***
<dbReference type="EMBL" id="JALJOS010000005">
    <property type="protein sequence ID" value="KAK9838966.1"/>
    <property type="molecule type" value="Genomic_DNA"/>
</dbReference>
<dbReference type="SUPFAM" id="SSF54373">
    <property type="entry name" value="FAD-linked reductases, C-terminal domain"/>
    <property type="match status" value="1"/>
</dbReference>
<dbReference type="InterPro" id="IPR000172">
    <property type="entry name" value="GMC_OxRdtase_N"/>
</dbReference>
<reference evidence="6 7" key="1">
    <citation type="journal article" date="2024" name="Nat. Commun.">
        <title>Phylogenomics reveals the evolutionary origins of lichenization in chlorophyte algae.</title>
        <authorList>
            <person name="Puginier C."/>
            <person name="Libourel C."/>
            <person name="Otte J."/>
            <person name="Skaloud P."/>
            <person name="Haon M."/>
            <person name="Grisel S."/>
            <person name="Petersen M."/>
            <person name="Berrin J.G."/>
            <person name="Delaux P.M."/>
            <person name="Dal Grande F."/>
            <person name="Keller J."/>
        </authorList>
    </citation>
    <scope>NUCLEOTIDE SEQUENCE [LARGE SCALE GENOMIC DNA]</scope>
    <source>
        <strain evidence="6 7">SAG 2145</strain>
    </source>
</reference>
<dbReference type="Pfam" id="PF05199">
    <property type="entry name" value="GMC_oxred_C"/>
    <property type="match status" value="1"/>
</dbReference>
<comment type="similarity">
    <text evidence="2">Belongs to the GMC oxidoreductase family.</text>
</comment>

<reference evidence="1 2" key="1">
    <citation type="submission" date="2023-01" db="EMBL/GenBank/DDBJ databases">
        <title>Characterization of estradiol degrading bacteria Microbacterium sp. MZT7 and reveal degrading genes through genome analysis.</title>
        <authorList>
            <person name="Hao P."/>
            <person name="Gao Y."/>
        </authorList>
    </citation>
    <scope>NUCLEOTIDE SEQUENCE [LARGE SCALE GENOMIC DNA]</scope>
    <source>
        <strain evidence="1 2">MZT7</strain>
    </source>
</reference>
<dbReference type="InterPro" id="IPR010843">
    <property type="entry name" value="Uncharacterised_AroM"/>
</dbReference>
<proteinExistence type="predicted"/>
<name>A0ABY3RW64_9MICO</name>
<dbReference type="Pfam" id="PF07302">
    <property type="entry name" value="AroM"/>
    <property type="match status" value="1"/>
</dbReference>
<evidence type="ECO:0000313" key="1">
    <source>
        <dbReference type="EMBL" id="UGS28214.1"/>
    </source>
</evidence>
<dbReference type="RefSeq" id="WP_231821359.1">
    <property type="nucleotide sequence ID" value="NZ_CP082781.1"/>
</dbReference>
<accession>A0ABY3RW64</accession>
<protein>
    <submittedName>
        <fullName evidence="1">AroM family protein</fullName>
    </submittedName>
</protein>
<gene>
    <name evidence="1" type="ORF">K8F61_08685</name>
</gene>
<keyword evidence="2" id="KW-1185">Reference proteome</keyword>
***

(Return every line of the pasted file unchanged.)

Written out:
<dbReference type="EMBL" id="JALJOS010000005">
    <property type="protein sequence ID" value="KAK9838966.1"/>
    <property type="molecule type" value="Genomic_DNA"/>
</dbReference>
<dbReference type="SUPFAM" id="SSF54373">
    <property type="entry name" value="FAD-linked reductases, C-terminal domain"/>
    <property type="match status" value="1"/>
</dbReference>
<dbReference type="InterPro" id="IPR000172">
    <property type="entry name" value="GMC_OxRdtase_N"/>
</dbReference>
<reference evidence="6 7" key="1">
    <citation type="journal article" date="2024" name="Nat. Commun.">
        <title>Phylogenomics reveals the evolutionary origins of lichenization in chlorophyte algae.</title>
        <authorList>
            <person name="Puginier C."/>
            <person name="Libourel C."/>
            <person name="Otte J."/>
            <person name="Skaloud P."/>
            <person name="Haon M."/>
            <person name="Grisel S."/>
            <person name="Petersen M."/>
            <person name="Berrin J.G."/>
            <person name="Delaux P.M."/>
            <person name="Dal Grande F."/>
            <person name="Keller J."/>
        </authorList>
    </citation>
    <scope>NUCLEOTIDE SEQUENCE [LARGE SCALE GENOMIC DNA]</scope>
    <source>
        <strain evidence="6 7">SAG 2145</strain>
    </source>
</reference>
<dbReference type="Pfam" id="PF05199">
    <property type="entry name" value="GMC_oxred_C"/>
    <property type="match status" value="1"/>
</dbReference>
<comment type="similarity">
    <text evidence="2">Belongs to the GMC oxidoreductase family.</text>
</comment>

<reference evidence="1 2" key="1">
    <citation type="submission" date="2023-01" db="EMBL/GenBank/DDBJ databases">
        <title>Characterization of estradiol degrading bacteria Microbacterium sp. MZT7 and reveal degrading genes through genome analysis.</title>
        <authorList>
            <person name="Hao P."/>
            <person name="Gao Y."/>
        </authorList>
    </citation>
    <scope>NUCLEOTIDE SEQUENCE [LARGE SCALE GENOMIC DNA]</scope>
    <source>
        <strain evidence="1 2">MZT7</strain>
    </source>
</reference>
<dbReference type="InterPro" id="IPR010843">
    <property type="entry name" value="Uncharacterised_AroM"/>
</dbReference>
<proteinExistence type="predicted"/>
<name>A0ABY3RW64_9MICO</name>
<dbReference type="Pfam" id="PF07302">
    <property type="entry name" value="AroM"/>
    <property type="match status" value="1"/>
</dbReference>
<evidence type="ECO:0000313" key="1">
    <source>
        <dbReference type="EMBL" id="UGS28214.1"/>
    </source>
</evidence>
<dbReference type="RefSeq" id="WP_231821359.1">
    <property type="nucleotide sequence ID" value="NZ_CP082781.1"/>
</dbReference>
<accession>A0ABY3RW64</accession>
<protein>
    <submittedName>
        <fullName evidence="1">AroM family protein</fullName>
    </submittedName>
</protein>
<gene>
    <name evidence="1" type="ORF">K8F61_08685</name>
</gene>
<keyword evidence="2" id="KW-1185">Reference proteome</keyword>